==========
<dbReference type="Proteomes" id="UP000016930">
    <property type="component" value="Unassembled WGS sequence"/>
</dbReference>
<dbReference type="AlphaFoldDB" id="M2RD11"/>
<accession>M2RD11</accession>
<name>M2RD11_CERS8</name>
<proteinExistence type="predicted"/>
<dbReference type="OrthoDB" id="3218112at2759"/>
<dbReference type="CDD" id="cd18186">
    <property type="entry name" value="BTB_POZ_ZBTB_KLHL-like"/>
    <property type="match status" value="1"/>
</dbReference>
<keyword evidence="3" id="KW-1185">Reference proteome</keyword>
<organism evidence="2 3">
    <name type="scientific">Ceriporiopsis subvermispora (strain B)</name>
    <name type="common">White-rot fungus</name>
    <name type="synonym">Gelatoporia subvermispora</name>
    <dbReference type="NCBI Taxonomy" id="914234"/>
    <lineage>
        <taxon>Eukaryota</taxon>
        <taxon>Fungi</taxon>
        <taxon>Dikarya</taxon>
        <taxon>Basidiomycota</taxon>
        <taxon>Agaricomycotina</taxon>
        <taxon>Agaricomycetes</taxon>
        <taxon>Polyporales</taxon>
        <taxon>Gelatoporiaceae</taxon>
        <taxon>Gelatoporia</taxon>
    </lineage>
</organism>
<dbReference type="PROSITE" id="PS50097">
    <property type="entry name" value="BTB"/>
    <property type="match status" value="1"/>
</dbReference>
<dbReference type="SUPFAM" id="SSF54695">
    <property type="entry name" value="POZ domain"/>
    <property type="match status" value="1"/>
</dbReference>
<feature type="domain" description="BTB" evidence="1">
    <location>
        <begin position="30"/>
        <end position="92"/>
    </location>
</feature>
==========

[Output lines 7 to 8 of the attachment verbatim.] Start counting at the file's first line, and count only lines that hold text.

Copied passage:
<proteinExistence type="predicted"/>
<dbReference type="OrthoDB" id="3218112at2759"/>